Health science librarians may discover opportunities to be part of an emerging new field by teaching the first generation of researchers and practitioners of the future. Health Science Librarianship entrants come from health information management, software engineering, computer science, and clinical backgrounds.
Are There Online Programs?
Due to Federal mandates concerning EHRs, the need for trained experts in health-related data management is growing. Healthcare IT-based developments in planning, organization, and distribution have more importance than ever. Healthcare informatics specialists help patients, protect and utilize medical data effectively, and improve the delivery of healthcare and patient satisfaction. Online learning shed the stigma of lesser quality.
The flexibility and convenience make it a desirable option for entering the exciting field. An online Master’s in Healthcare is an opportunity for students who hope to enter the field. Health Informatics is a discipline that offers new frontiers in need of innovative leadership. Emerging technology and understanding how health information can improve the quality of healthcare services, increase access and patient safety, and reduce healthcare costs.
Sample Universities with this Online Program
University of San Diego – The Health Care Informatics programs is designed to create leaders in the industry. The University of San Diego is a Healthcare Information and Management Systems Society Approved Education Partner. It provides all the programmatic and technical skills needed to succeed, along with management skills to cement a role as a Health Care Informatics field trailblazer. The flexible, unique program is tailored to fit students’ personal goals, so they start making an impact immediately after graduation. It is designed for working professionals. They can take evening classes on campus or enroll in the 100 percent online program. Both formats provide experienced cross-disciplinary faculty and the opportunity to customize the experience by choice of three learning tracks.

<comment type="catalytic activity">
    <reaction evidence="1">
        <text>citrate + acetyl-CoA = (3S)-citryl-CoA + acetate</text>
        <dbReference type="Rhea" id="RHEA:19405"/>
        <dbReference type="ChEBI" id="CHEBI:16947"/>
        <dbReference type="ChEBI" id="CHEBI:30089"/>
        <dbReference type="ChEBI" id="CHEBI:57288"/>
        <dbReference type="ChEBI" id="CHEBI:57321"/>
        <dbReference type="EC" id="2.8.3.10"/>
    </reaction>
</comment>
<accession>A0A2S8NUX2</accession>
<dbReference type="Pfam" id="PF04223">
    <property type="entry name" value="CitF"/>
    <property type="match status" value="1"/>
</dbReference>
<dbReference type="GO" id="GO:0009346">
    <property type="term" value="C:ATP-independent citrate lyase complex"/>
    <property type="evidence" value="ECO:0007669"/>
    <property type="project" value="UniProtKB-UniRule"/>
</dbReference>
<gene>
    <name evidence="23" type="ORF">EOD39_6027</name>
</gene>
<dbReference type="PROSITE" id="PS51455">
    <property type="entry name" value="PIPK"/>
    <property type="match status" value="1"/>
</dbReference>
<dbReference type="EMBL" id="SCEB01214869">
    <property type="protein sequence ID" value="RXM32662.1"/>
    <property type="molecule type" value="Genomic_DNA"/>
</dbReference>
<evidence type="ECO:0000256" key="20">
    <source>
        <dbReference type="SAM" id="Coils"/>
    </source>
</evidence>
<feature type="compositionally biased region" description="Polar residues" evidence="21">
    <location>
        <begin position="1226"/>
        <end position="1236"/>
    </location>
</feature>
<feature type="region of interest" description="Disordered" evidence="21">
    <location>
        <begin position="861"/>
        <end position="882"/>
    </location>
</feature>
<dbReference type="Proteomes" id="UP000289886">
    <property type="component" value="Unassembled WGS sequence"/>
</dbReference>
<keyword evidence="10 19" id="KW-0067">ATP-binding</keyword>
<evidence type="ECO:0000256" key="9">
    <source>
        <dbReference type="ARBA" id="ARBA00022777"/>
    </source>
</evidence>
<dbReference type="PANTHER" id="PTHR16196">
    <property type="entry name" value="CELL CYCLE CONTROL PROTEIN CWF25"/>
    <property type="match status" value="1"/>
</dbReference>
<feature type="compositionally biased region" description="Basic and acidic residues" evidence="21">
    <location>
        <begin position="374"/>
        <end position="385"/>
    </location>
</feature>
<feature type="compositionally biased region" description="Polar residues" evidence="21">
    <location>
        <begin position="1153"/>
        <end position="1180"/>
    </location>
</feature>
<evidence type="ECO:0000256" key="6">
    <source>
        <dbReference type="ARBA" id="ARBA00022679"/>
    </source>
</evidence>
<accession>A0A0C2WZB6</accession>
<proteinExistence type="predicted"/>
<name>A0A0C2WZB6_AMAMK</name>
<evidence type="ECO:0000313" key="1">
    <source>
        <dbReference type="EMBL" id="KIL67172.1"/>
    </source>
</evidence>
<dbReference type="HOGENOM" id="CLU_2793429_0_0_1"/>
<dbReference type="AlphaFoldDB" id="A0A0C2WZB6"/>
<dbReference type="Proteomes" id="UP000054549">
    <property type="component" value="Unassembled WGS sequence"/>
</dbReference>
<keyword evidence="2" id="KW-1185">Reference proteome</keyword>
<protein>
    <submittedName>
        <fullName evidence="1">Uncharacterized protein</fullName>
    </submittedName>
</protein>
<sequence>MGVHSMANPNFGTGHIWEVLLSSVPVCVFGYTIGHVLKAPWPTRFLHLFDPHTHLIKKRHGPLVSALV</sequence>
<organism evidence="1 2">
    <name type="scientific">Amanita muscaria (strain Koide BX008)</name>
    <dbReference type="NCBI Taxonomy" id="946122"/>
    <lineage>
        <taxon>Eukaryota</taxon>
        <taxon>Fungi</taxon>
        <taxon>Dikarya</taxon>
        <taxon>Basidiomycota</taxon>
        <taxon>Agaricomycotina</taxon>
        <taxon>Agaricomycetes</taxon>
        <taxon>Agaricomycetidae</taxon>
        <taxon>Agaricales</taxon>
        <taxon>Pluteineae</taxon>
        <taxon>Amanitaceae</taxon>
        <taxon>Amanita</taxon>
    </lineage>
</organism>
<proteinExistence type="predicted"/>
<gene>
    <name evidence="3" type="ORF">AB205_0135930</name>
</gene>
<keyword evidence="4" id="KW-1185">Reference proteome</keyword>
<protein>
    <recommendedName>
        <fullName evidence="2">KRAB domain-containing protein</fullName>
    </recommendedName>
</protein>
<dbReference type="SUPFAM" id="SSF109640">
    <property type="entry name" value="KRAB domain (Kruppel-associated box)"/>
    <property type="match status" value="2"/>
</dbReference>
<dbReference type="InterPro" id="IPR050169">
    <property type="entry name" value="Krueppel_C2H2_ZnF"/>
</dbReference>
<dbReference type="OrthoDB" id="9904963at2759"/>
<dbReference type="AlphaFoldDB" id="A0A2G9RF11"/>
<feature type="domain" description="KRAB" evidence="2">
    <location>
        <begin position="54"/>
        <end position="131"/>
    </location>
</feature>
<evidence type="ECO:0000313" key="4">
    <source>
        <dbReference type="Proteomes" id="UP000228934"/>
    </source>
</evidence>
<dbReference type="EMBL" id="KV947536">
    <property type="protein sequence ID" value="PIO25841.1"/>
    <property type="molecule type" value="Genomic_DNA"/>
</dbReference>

George Washington University – The Master of Science in Management of Health Informatics and Analytics program is offered by the Milkin Institute School of Public Health at the George Washington University. Students use IT tools and data to improve the delivery of quality health care and patient outcomes. They
- Attend weekly face-to-face classes vial web camera
- Learn from globally connected experts on the GW faculty
- Access coursework with a convenient mobile app 24/7
- Connect with worldwide accomplished health care leaders
- Visit the GW campus in D.C. for hands-on learning experiences
- Join an elite GW alumni network
- Earn the degree in as little as 24 months
- Gain the skills needed for the PMP certification exam
The program is meant for professionals who have a minimum of three years of health care experience or experience in the data analytics of IT field. No GMAT or GRE is required for admission.
Typical Courses for this Degree